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Parenting

Parenting for Agency

How to bring up resilient children in a turbulent world.

Key points

  • Parenting for agency is even more important in unpredictable and chaotic times.
  • Highly engaged parenting is better than highly controlling parenting.
  • Reflecting on your default parenting style can help you become a better parent.

It’s always been tough to be a parent, but in today’s dynamic and turbulent times, it can feel particularly hard.

From the pandemic to climate change, from technological disruption to economic instability, parents are understandably struggling to think about how to best equip their children for a world that never stands still.

Although there are a variety of strategies to help navigate these challenges, including embracing change positively rather than as a threat, as we’ve discussed before, one significant gift we can give the next generation is a sense of agency in the face of change or even chaos.

A sense of empowerment can give young people the confidence to navigate the complexities of modern society rather than be left feeling buffeted by them.

How do parents create agency?

Psychological research on parenting has identified two well-researched dimensions. The first is the level of control you exert as a parent. This is about how prescriptive and authoritarian you are in your parenting style, the enforcement of demands and rules, and the tendency to directly control behaviour rather than letting the child lead.

The second dimension looks at the level of engagement you have with your child. It’s about how involved and interested you are, the level of emotional availability, warmth, and responsiveness that you show.

Take the example of my parents. I come from a traditional Indian family where both my mum and dad would score highly on engagement, talking to me endlessly about career options, supporting and guiding me through life. However, on the control axis (defying some stereotypes of Asian parents), they were very low. So, whilst they wanted me to become a traditional doctor, when I said I wanted to study this new-fangled subject called psychology, they helped me do it.

You can map where you fit as a parent against these two dimensions on the model below. As you can see, my parents fit in the bottom right quadrant of high engagement, low control:

 Gurnek Bains
Parental control and engagement model.
Source: Gurnek Bains

Now as I look back, I can see this was a real contrast to some of my peers. One of my friends wanted to do psychology, but his parents pushed him into medicine. The result? He ended up dropping out. On the model above, his parents would fit in the top right quadrant of high control and high engagement. This parenting style can result in either rebellion or dependency as kids haven’t been given the opportunity to know how to find their own way in the world.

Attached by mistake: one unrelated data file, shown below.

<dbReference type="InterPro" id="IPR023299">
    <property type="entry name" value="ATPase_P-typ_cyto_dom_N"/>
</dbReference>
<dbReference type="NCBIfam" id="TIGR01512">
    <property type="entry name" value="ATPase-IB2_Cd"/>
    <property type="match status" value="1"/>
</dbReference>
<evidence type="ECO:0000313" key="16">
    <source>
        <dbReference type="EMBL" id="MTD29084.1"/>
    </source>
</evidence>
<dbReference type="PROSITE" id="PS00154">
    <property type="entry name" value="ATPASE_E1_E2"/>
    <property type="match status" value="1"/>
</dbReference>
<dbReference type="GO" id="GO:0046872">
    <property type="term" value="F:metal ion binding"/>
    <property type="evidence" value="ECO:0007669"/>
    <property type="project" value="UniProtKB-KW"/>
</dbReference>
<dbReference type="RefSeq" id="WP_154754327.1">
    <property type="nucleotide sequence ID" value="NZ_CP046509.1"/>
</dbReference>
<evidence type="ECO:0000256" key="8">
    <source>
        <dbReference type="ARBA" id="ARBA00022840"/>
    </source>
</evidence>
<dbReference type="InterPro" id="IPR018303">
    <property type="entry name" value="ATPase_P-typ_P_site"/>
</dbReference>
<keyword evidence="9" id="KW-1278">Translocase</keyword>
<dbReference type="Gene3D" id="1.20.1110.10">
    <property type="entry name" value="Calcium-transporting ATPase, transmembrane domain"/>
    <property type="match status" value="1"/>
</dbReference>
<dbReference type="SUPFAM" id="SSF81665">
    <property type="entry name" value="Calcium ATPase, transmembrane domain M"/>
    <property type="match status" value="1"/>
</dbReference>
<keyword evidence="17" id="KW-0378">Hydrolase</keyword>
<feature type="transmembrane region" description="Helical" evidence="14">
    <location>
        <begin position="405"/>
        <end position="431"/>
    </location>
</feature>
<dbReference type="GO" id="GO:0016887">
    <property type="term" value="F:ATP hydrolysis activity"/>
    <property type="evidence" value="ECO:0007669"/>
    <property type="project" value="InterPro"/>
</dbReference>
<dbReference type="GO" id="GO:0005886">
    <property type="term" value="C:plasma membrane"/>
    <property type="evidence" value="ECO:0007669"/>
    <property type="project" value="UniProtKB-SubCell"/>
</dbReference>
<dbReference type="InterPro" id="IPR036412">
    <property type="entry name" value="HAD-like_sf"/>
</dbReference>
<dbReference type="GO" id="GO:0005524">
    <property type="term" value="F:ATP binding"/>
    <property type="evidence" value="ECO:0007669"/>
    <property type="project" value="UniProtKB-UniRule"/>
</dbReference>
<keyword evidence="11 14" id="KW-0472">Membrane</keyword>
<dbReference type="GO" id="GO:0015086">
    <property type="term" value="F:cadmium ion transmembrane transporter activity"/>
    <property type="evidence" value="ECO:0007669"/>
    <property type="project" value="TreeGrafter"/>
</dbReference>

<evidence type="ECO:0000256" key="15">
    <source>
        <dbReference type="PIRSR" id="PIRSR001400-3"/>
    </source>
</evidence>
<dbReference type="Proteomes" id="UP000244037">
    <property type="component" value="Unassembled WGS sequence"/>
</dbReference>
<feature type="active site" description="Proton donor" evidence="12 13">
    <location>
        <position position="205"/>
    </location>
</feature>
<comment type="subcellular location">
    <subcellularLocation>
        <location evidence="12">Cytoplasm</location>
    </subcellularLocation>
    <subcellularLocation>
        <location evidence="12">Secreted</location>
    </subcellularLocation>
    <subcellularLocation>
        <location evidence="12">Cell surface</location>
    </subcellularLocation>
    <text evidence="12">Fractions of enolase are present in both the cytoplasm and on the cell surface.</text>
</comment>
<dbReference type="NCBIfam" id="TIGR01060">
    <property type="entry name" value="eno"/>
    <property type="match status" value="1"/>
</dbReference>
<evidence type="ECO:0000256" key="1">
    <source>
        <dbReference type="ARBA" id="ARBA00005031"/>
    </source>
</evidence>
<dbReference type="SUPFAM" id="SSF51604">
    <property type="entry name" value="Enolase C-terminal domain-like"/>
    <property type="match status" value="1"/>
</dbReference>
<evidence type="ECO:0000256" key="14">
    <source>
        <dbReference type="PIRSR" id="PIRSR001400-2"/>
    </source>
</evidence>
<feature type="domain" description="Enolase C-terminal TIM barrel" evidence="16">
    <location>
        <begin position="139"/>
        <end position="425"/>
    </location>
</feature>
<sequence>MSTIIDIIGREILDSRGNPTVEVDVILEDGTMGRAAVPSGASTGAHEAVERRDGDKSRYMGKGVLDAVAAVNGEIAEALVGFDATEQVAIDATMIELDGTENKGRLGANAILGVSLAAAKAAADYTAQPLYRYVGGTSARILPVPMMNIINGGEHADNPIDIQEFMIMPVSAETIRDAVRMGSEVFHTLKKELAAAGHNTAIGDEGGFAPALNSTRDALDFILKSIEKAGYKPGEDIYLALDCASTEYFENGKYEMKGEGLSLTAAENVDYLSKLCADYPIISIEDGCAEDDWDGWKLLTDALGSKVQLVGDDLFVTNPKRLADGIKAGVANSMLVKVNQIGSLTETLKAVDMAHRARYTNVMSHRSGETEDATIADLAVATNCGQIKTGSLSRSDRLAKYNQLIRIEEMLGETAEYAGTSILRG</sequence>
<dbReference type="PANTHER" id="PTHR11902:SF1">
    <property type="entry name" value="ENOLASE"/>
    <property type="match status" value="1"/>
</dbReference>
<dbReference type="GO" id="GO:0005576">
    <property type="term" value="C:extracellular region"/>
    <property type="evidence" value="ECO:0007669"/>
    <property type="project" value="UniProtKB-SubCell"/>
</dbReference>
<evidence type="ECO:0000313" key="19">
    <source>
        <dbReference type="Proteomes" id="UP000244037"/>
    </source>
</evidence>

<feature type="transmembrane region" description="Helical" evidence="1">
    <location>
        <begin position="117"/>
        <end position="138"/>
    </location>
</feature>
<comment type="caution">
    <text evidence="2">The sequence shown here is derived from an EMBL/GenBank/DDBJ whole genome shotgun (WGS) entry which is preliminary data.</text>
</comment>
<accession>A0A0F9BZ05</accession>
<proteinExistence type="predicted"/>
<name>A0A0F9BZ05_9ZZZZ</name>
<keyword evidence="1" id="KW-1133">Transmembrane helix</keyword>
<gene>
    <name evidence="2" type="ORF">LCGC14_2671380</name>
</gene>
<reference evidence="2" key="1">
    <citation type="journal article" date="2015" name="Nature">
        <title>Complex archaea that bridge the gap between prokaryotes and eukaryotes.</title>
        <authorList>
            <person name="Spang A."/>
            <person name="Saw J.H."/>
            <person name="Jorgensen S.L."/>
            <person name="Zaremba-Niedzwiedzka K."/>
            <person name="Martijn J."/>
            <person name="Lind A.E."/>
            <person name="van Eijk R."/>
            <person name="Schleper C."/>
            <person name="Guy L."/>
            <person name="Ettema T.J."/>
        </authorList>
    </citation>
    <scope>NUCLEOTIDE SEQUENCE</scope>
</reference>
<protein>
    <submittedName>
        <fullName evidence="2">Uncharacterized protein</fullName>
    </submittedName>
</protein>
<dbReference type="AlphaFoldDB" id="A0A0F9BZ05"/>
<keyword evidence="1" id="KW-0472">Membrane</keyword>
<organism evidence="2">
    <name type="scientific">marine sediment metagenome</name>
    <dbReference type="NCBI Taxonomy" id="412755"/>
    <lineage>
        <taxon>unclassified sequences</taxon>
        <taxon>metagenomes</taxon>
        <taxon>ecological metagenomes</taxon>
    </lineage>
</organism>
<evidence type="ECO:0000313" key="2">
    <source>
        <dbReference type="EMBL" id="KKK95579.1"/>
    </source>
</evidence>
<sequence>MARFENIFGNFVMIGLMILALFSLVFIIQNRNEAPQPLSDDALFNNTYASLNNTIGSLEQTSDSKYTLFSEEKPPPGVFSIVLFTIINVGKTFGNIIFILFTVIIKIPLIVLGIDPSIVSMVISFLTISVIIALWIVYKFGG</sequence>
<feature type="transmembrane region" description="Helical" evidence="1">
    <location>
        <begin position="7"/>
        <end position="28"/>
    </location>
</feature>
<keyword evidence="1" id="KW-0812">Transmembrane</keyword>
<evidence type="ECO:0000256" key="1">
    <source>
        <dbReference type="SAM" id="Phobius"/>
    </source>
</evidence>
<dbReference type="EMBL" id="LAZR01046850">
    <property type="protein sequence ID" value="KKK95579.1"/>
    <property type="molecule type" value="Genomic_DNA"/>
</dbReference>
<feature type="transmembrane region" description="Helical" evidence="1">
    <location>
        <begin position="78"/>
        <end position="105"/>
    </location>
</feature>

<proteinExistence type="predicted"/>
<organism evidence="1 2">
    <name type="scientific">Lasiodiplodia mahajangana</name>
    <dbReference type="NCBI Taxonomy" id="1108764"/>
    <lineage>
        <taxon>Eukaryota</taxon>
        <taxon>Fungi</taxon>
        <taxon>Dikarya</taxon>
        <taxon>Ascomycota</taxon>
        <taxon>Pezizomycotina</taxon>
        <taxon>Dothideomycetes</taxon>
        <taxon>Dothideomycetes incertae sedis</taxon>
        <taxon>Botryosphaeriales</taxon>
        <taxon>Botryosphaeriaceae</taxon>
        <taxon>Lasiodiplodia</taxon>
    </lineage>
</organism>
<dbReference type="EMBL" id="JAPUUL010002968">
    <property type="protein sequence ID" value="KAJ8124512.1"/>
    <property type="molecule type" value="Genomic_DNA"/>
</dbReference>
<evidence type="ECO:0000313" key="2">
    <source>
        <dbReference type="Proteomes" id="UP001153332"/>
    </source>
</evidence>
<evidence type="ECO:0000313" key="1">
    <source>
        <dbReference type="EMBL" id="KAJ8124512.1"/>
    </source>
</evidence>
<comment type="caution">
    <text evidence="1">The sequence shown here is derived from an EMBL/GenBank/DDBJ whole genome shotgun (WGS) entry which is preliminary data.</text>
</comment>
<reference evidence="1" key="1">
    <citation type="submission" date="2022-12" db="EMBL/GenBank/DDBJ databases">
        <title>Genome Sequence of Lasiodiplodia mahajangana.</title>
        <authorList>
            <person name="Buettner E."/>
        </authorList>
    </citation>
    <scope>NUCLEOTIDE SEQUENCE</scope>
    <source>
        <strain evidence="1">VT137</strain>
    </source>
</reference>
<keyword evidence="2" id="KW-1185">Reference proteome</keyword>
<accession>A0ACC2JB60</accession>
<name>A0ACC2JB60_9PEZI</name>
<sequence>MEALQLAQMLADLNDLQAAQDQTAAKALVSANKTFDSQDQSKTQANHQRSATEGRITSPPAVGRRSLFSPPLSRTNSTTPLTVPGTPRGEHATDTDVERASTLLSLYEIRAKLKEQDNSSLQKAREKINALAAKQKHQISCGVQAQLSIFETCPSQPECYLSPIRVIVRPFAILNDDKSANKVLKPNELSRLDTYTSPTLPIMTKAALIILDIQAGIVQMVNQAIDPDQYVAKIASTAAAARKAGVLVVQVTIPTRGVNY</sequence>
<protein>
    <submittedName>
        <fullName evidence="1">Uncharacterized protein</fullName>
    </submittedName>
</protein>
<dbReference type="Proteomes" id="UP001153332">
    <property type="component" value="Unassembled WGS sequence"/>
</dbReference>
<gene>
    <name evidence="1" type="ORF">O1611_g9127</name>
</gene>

What should I be doing as a parent?

Of course, it’s important not to be overly simplistic or judgemental here. In certain circumstances, high levels of control may also lead to security and prevent your child from making important mistakes.

There is a consensus in the research that one of the worst places to be in terms of promoting agency is low engagement and high control. This is a kind of distant authoritarianism—the rules are there, but the parent doesn’t engage emotionally or help the child navigate or understand them. This is the stereotypical cold aristocratic family that can lead to children feeling a sense of distance from their parents. It can also result in rebellion or under-confident compliance.

The final quadrant, low engagement and low control, is the absent parent. In some circumstances, it can lead to some agency as a child has to take charge in the absence of anyone else doing it for them, but it is unlikely to nurture confidence or security or the ability to reach out to others. Security is often the foundation of agency, so often the best this style can produce is a kind of independent and potentially not fully secure agency.

Are there any tips?

It's worth remembering that different situations require different approaches and the style parents show can be very dependent on the age of the child and context. But it is helpful to reflect on what quadrant appears to be your default and question whether that’s working for you and your child.

None of this is easy. It’s a skill that needs developing and often requires you to step back from your own parenting that you may have had. I am still figuring it out with my children, and they are in university now.

When the world was a more stable, predictable, and ordered place, there may have been more leeway to parent in different ways. Telling your kids what to do and how to do it works better in a stable, unchanging world. But in today’s world, greater control needs to be given to those navigating, and parenting for agency is more important than ever. It’s not just a gift for your child—it probably has implications for the health of our relationships across our societies and nations, as well as how well our future leaders navigate these new global challenges.

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